Philo’s ‘Freestyle Fridays’ series passes the one-year mark

RARE BIRD: Local hip-hop artist Philo Reitzel recently celebrated the one-year mark with his “Freestyle Fridays” video series. The weekly installments have led to creative opportunities and inform Reitzel’s forthcoming album, ‘Life in the Mirror,’ with his band Effigy Seed. Photo by Ricky Tale

On week No. 51 of his “Freestyle Fridays” video series, local hip-hop artist Philo Reitzel wrote, “My goals with my art form are as follows: Have fun. Make something I am proud of. Get better. Repeat.” The minute-long raps, which post on Instagram and YouTube weekly, now number in the 60s. But even though the one-year mark is well past, Reitzel promises to continue the project for the foreseeable future.

“It’s one of the most transformative things I’ve done in my life,” he says. “Not to mention the opportunities it’s opened up.”

The idea for the series evolved from an extensive Instagram scrolling session when Reitzel realized all the videos on the social media platform clocked in around 60 seconds. That’s no longer the time limit on Instagram, but it was the impetus for the local artist’s venture: “I wanted to make some music, but usually making a whole album is a long process and costs a lot of money,” he says. “I wanted some [way] that I could put out a product more immediately. It struck me, like, ‘Yo, I got a camera, I got beats and I got a studio. I could just write this rap real quick, record it, film it and put it out.’”

He began the first installment at 11 a.m. and released it by 1 p.m. the same day. While Reitzel admits it wasn’t his best work, it gave him a near-instant means to engage an audience. “Freestyle Fridays” quickly became a consistent creative outlet.

A Buncombe County native, Reitzel was introduced to hip-hop through albums such as Fear of a Black Planet by Public Enemy, Beastie Boys’ Paul’s Boutique and MC Hammer’s Please Hammer, Don’t Hurt ‘Em. (“It seems reductionistic to mention any one-three groups,” he points out. “There are and were so many influences.”) In the early 2000s, he and fellow Asheville-based artist Gus Cutty launched a monthly endeavor called Rent Stick — EP-length recordings burned to CDs — “and then we’d just stand out on the corners on Lexington [Avenue] and sell them to pay our rent,” Reitzel recalls.

Soaring Asheville rents can no longer be raised through DIY album sales, and Reitzel has gone on to bigger and more fully realized projects: He currently performs with Beastie Boys tribute band The High Plains Drifters and his own Effigy Seed, a synths and vocals collaboration with the mononymous Linus. Still, there’s a through line from Rent Stick to “Freestyle Fridays” in the immediacy of both efforts.

“I don’t put much expectation on them,” Reitzel says of his weekly videos. “I’m pretty free with them, which gives me room to experiment. If one doesn’t hit that hard, there’s always next week.” At the same time, he’s able to gauge viewer response through views and comments and has garnered important information, such as that audiences like more cuts in videos, and comedy gets a better response than headier subject matter.

While Reitzel does take such feedback into account and feels that his video series has honed his skills in camera work and engineering, as well as producing beats, he doesn’t let viewer comments steer the direction of his craft. For example, “If you’re looking at lyrics in rap, it’s a whole lot of information in a short time,” he says. More complex raps might lose some listeners among the distractions and instant gratifications of Instagram. Plus, “What worth people put on art is such an abstract thing.”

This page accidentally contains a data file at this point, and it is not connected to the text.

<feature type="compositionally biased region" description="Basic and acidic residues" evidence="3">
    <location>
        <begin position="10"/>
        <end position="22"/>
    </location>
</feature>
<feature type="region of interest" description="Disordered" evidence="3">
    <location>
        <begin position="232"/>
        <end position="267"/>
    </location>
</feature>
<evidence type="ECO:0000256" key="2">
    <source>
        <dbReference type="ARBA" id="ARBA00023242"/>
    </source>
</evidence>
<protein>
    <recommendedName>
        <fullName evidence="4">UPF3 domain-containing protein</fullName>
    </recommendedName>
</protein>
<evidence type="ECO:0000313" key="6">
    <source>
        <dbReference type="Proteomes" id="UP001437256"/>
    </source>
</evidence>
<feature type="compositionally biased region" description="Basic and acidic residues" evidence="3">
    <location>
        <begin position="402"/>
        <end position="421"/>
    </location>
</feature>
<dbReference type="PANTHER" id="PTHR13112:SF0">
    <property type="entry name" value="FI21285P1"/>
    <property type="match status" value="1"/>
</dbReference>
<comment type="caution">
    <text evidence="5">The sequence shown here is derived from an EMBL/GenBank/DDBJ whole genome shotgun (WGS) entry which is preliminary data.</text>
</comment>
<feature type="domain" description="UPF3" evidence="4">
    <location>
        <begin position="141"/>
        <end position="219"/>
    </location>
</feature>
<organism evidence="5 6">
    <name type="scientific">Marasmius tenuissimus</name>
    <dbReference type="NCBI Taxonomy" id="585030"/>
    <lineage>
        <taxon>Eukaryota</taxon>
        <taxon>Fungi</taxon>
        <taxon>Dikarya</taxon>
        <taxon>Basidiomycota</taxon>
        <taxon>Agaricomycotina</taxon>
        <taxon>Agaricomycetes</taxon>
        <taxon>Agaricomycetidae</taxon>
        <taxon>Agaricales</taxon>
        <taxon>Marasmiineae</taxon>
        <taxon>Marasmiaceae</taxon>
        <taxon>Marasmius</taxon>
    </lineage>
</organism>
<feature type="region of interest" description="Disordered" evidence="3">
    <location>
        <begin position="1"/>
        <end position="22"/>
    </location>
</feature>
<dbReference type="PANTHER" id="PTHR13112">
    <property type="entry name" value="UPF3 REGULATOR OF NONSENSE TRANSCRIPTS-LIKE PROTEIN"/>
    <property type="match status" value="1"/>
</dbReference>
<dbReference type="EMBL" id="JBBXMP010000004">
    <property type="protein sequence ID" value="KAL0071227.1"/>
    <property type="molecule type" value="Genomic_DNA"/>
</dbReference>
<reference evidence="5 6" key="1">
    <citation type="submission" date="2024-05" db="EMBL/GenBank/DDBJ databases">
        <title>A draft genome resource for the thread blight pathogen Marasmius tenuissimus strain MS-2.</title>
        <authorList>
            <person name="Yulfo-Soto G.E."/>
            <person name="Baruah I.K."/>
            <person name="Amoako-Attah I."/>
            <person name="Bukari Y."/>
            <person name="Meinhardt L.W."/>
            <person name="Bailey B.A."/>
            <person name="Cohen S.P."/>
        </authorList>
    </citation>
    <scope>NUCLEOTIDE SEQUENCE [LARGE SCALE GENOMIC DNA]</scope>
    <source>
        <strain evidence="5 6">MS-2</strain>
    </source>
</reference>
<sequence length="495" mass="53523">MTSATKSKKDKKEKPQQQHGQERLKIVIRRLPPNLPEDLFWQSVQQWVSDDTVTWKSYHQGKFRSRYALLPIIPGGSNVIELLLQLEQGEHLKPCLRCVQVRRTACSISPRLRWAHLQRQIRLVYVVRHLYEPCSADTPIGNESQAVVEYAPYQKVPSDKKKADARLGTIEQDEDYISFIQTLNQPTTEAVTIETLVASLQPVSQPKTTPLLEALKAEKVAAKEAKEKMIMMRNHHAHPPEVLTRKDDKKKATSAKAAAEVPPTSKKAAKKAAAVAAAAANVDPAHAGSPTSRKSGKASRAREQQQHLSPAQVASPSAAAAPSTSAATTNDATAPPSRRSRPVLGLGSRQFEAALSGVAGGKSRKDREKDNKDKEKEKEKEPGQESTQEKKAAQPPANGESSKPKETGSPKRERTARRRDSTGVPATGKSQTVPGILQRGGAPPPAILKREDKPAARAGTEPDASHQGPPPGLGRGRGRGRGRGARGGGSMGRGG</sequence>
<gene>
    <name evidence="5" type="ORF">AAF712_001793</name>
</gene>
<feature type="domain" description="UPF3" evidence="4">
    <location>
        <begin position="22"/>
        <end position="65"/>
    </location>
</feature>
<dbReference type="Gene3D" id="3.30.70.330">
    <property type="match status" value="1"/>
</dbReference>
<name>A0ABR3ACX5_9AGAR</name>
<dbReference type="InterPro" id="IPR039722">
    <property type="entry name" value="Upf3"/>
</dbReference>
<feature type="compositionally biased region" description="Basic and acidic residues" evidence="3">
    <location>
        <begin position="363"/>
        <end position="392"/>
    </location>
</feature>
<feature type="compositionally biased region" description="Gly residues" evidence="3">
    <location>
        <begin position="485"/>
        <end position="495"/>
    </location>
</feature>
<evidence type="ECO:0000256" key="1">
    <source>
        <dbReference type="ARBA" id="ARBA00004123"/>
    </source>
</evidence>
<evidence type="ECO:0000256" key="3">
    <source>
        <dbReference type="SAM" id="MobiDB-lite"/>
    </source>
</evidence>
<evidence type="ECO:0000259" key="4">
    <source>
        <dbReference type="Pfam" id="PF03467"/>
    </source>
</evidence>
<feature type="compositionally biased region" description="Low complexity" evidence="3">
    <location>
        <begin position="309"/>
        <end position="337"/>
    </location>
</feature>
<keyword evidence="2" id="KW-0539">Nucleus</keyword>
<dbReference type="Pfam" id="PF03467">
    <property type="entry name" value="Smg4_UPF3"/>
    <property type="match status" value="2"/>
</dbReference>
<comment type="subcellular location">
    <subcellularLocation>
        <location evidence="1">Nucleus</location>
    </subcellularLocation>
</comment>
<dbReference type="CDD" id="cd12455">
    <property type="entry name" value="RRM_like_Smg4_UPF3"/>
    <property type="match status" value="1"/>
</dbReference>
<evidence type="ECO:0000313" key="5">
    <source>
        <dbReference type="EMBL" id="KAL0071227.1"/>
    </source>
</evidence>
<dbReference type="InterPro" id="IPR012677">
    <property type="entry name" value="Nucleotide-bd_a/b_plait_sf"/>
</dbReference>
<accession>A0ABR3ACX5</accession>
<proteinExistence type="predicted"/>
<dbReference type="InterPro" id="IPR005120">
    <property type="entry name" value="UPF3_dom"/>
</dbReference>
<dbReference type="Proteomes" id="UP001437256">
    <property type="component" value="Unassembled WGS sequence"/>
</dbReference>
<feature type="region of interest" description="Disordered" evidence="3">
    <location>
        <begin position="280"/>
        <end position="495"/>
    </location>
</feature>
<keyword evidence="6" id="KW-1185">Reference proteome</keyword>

Some of the lessons learned from the video series are being applied to the latest Effigy Seed album, Life in the Mirror, due out in October. “It’s my best work to date,” Reitzel says.

While he notes that his “Freestyle Fridays” are not freestyle verses in the 1990s-era “off the top of the dome” sense (though “I can do that,” he clarifies), the videos blend inspirations from the moment with the artist’s prolific writing skills. The year-plus of regular releases also document an arc in Reitzel’s own thinking and a continued move away from the violence and misogyny inherent in some of the rap music he grew up with.

“I’ve got four sisters, I’ve got nieces, I’ve got a mama. I don’t want any of that for them,” he says of the mainstream messages that denigrate women. “But it gets so normalized, you just don’t question it. … There’s a misappropriation of values, like you’re not street or you’re not valid if you’re not promoting violence and misogyny [in popular music],” he says.

“Why are we buying this? People get scared to do something else,” Reitzel continues. He does point out that for some rappers, making music about the problems of drugs and violence is authentic to their lives. He’s also quick to state he’s not a spokesperson for hip-hop music or culture.

But, when it comes to his own work and creative aesthetic, “I’m trying to make it a favorable thing to be seen as intellectual, to read books and think outside the box,” he says. “I’m trying to make that fly.”

Find “Freestyle Fridays” at and Find Effigy Seed at


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About Alli Marshall
Alli Marshall has lived in Asheville for more than 20 years and loves live music, visual art, fiction and friendly dogs. She is the winner of the 2016 Thomas Wolfe Fiction Prize and the author of the novel "How to Talk to Rockstars," published by Logosophia Books. Follow me @alli_marshall

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